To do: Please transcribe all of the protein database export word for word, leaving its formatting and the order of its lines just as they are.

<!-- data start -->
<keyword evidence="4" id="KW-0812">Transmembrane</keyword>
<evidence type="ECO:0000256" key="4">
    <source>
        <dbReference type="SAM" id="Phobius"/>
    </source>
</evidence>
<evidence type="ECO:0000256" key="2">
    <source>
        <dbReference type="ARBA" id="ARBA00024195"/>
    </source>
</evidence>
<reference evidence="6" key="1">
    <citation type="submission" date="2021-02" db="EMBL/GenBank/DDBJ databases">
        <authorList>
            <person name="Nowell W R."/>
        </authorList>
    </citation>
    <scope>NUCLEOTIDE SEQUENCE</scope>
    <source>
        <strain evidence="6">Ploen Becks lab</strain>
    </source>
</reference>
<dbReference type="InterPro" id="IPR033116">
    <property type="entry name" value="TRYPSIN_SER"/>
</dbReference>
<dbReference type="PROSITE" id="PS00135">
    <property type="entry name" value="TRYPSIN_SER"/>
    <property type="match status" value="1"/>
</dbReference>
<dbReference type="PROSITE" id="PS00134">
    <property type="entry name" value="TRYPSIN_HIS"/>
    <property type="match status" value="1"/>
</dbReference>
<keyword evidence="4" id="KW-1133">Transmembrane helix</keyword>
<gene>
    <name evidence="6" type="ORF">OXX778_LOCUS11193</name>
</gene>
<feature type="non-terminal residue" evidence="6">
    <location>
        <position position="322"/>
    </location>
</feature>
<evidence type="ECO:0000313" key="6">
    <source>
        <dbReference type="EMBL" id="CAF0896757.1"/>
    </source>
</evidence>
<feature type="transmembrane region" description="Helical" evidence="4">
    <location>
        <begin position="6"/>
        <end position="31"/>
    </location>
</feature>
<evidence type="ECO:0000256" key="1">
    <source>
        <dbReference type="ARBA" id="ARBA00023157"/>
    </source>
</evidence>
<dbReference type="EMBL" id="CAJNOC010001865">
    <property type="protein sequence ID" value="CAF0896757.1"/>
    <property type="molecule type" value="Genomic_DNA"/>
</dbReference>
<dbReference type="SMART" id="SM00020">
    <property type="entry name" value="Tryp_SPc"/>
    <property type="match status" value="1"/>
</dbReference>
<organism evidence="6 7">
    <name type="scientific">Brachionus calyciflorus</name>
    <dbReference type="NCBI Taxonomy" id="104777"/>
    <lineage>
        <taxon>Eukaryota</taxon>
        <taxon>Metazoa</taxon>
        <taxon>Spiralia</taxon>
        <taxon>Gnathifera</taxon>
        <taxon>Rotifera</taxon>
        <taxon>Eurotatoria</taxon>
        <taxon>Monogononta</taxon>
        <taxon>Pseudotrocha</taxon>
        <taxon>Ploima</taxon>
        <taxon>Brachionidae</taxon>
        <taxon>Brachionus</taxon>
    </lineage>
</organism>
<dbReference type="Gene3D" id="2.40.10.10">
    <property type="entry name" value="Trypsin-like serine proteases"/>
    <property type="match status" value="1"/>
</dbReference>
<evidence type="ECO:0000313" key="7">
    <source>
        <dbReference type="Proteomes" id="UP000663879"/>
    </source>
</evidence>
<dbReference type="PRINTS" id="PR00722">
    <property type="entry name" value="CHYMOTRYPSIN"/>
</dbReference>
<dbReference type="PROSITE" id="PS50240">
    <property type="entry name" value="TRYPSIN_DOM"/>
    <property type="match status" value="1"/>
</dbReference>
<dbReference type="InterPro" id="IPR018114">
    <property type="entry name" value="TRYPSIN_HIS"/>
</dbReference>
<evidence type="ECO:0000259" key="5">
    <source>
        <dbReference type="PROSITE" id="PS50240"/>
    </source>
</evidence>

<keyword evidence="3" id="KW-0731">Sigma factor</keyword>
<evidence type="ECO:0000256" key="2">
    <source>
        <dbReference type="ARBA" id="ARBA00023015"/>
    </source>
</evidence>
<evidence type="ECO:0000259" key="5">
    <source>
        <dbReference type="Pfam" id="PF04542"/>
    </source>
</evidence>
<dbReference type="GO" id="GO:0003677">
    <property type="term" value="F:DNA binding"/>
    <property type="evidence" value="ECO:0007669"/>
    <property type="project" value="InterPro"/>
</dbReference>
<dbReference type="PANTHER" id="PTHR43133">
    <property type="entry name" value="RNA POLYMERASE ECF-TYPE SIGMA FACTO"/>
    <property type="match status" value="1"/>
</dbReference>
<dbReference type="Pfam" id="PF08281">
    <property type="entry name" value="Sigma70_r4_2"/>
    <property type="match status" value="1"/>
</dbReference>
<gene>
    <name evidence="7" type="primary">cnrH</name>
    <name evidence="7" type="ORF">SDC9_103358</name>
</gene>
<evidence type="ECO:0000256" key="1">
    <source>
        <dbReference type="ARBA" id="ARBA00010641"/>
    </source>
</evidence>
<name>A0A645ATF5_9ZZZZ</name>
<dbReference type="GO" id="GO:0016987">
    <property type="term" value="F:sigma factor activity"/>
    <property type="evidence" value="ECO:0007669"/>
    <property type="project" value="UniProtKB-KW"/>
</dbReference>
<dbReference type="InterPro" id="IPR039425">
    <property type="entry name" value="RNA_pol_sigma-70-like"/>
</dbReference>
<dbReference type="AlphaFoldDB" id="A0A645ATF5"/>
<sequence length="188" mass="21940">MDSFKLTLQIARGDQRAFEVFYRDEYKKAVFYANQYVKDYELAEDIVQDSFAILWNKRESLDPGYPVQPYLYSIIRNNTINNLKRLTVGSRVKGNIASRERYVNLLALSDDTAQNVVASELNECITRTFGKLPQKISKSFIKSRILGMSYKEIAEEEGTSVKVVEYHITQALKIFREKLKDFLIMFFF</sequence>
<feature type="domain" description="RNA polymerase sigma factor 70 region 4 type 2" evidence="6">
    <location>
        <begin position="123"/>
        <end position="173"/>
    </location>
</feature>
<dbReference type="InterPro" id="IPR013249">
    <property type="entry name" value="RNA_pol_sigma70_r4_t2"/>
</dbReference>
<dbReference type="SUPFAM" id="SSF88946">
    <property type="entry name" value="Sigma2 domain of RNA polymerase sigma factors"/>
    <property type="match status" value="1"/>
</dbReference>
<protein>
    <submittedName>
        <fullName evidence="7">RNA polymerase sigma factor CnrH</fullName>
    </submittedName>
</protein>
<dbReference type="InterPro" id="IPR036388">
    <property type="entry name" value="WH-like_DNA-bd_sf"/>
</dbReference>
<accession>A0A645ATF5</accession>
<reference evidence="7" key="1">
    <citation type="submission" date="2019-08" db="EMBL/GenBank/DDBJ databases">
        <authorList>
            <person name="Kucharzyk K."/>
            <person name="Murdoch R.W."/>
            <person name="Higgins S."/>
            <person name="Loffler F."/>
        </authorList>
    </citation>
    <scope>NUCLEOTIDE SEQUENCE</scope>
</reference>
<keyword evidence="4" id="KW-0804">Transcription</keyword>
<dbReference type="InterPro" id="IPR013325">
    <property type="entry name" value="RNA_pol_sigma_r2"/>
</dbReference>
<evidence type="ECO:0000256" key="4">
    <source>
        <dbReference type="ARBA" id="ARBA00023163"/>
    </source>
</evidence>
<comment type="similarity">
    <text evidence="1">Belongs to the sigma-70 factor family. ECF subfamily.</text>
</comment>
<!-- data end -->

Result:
<keyword evidence="4" id="KW-0812">Transmembrane</keyword>
<evidence type="ECO:0000256" key="4">
    <source>
        <dbReference type="SAM" id="Phobius"/>
    </source>
</evidence>
<evidence type="ECO:0000256" key="2">
    <source>
        <dbReference type="ARBA" id="ARBA00024195"/>
    </source>
</evidence>
<reference evidence="6" key="1">
    <citation type="submission" date="2021-02" db="EMBL/GenBank/DDBJ databases">
        <authorList>
            <person name="Nowell W R."/>
        </authorList>
    </citation>
    <scope>NUCLEOTIDE SEQUENCE</scope>
    <source>
        <strain evidence="6">Ploen Becks lab</strain>
    </source>
</reference>
<dbReference type="InterPro" id="IPR033116">
    <property type="entry name" value="TRYPSIN_SER"/>
</dbReference>
<dbReference type="PROSITE" id="PS00135">
    <property type="entry name" value="TRYPSIN_SER"/>
    <property type="match status" value="1"/>
</dbReference>
<dbReference type="PROSITE" id="PS00134">
    <property type="entry name" value="TRYPSIN_HIS"/>
    <property type="match status" value="1"/>
</dbReference>
<keyword evidence="4" id="KW-1133">Transmembrane helix</keyword>
<gene>
    <name evidence="6" type="ORF">OXX778_LOCUS11193</name>
</gene>
<feature type="non-terminal residue" evidence="6">
    <location>
        <position position="322"/>
    </location>
</feature>
<evidence type="ECO:0000313" key="6">
    <source>
        <dbReference type="EMBL" id="CAF0896757.1"/>
    </source>
</evidence>
<feature type="transmembrane region" description="Helical" evidence="4">
    <location>
        <begin position="6"/>
        <end position="31"/>
    </location>
</feature>
<evidence type="ECO:0000256" key="1">
    <source>
        <dbReference type="ARBA" id="ARBA00023157"/>
    </source>
</evidence>
<dbReference type="EMBL" id="CAJNOC010001865">
    <property type="protein sequence ID" value="CAF0896757.1"/>
    <property type="molecule type" value="Genomic_DNA"/>
</dbReference>
<dbReference type="SMART" id="SM00020">
    <property type="entry name" value="Tryp_SPc"/>
    <property type="match status" value="1"/>
</dbReference>
<organism evidence="6 7">
    <name type="scientific">Brachionus calyciflorus</name>
    <dbReference type="NCBI Taxonomy" id="104777"/>
    <lineage>
        <taxon>Eukaryota</taxon>
        <taxon>Metazoa</taxon>
        <taxon>Spiralia</taxon>
        <taxon>Gnathifera</taxon>
        <taxon>Rotifera</taxon>
        <taxon>Eurotatoria</taxon>
        <taxon>Monogononta</taxon>
        <taxon>Pseudotrocha</taxon>
        <taxon>Ploima</taxon>
        <taxon>Brachionidae</taxon>
        <taxon>Brachionus</taxon>
    </lineage>
</organism>
<dbReference type="Gene3D" id="2.40.10.10">
    <property type="entry name" value="Trypsin-like serine proteases"/>
    <property type="match status" value="1"/>
</dbReference>
<evidence type="ECO:0000313" key="7">
    <source>
        <dbReference type="Proteomes" id="UP000663879"/>
    </source>
</evidence>
<dbReference type="PRINTS" id="PR00722">
    <property type="entry name" value="CHYMOTRYPSIN"/>
</dbReference>
<dbReference type="PROSITE" id="PS50240">
    <property type="entry name" value="TRYPSIN_DOM"/>
    <property type="match status" value="1"/>
</dbReference>
<dbReference type="InterPro" id="IPR018114">
    <property type="entry name" value="TRYPSIN_HIS"/>
</dbReference>
<evidence type="ECO:0000259" key="5">
    <source>
        <dbReference type="PROSITE" id="PS50240"/>
    </source>
</evidence>

<keyword evidence="3" id="KW-0731">Sigma factor</keyword>
<evidence type="ECO:0000256" key="2">
    <source>
        <dbReference type="ARBA" id="ARBA00023015"/>
    </source>
</evidence>
<evidence type="ECO:0000259" key="5">
    <source>
        <dbReference type="Pfam" id="PF04542"/>
    </source>
</evidence>
<dbReference type="GO" id="GO:0003677">
    <property type="term" value="F:DNA binding"/>
    <property type="evidence" value="ECO:0007669"/>
    <property type="project" value="InterPro"/>
</dbReference>
<dbReference type="PANTHER" id="PTHR43133">
    <property type="entry name" value="RNA POLYMERASE ECF-TYPE SIGMA FACTO"/>
    <property type="match status" value="1"/>
</dbReference>
<dbReference type="Pfam" id="PF08281">
    <property type="entry name" value="Sigma70_r4_2"/>
    <property type="match status" value="1"/>
</dbReference>
<gene>
    <name evidence="7" type="primary">cnrH</name>
    <name evidence="7" type="ORF">SDC9_103358</name>
</gene>
<evidence type="ECO:0000256" key="1">
    <source>
        <dbReference type="ARBA" id="ARBA00010641"/>
    </source>
</evidence>
<name>A0A645ATF5_9ZZZZ</name>
<dbReference type="GO" id="GO:0016987">
    <property type="term" value="F:sigma factor activity"/>
    <property type="evidence" value="ECO:0007669"/>
    <property type="project" value="UniProtKB-KW"/>
</dbReference>
<dbReference type="InterPro" id="IPR039425">
    <property type="entry name" value="RNA_pol_sigma-70-like"/>
</dbReference>
<dbReference type="AlphaFoldDB" id="A0A645ATF5"/>
<sequence length="188" mass="21940">MDSFKLTLQIARGDQRAFEVFYRDEYKKAVFYANQYVKDYELAEDIVQDSFAILWNKRESLDPGYPVQPYLYSIIRNNTINNLKRLTVGSRVKGNIASRERYVNLLALSDDTAQNVVASELNECITRTFGKLPQKISKSFIKSRILGMSYKEIAEEEGTSVKVVEYHITQALKIFREKLKDFLIMFFF</sequence>
<feature type="domain" description="RNA polymerase sigma factor 70 region 4 type 2" evidence="6">
    <location>
        <begin position="123"/>
        <end position="173"/>
    </location>
</feature>
<dbReference type="InterPro" id="IPR013249">
    <property type="entry name" value="RNA_pol_sigma70_r4_t2"/>
</dbReference>
<dbReference type="SUPFAM" id="SSF88946">
    <property type="entry name" value="Sigma2 domain of RNA polymerase sigma factors"/>
    <property type="match status" value="1"/>
</dbReference>
<protein>
    <submittedName>
        <fullName evidence="7">RNA polymerase sigma factor CnrH</fullName>
    </submittedName>
</protein>
<dbReference type="InterPro" id="IPR036388">
    <property type="entry name" value="WH-like_DNA-bd_sf"/>
</dbReference>
<accession>A0A645ATF5</accession>
<reference evidence="7" key="1">
    <citation type="submission" date="2019-08" db="EMBL/GenBank/DDBJ databases">
        <authorList>
            <person name="Kucharzyk K."/>
            <person name="Murdoch R.W."/>
            <person name="Higgins S."/>
            <person name="Loffler F."/>
        </authorList>
    </citation>
    <scope>NUCLEOTIDE SEQUENCE</scope>
</reference>
<keyword evidence="4" id="KW-0804">Transcription</keyword>
<dbReference type="InterPro" id="IPR013325">
    <property type="entry name" value="RNA_pol_sigma_r2"/>
</dbReference>
<evidence type="ECO:0000256" key="4">
    <source>
        <dbReference type="ARBA" id="ARBA00023163"/>
    </source>
</evidence>
<comment type="similarity">
    <text evidence="1">Belongs to the sigma-70 factor family. ECF subfamily.</text>
</comment>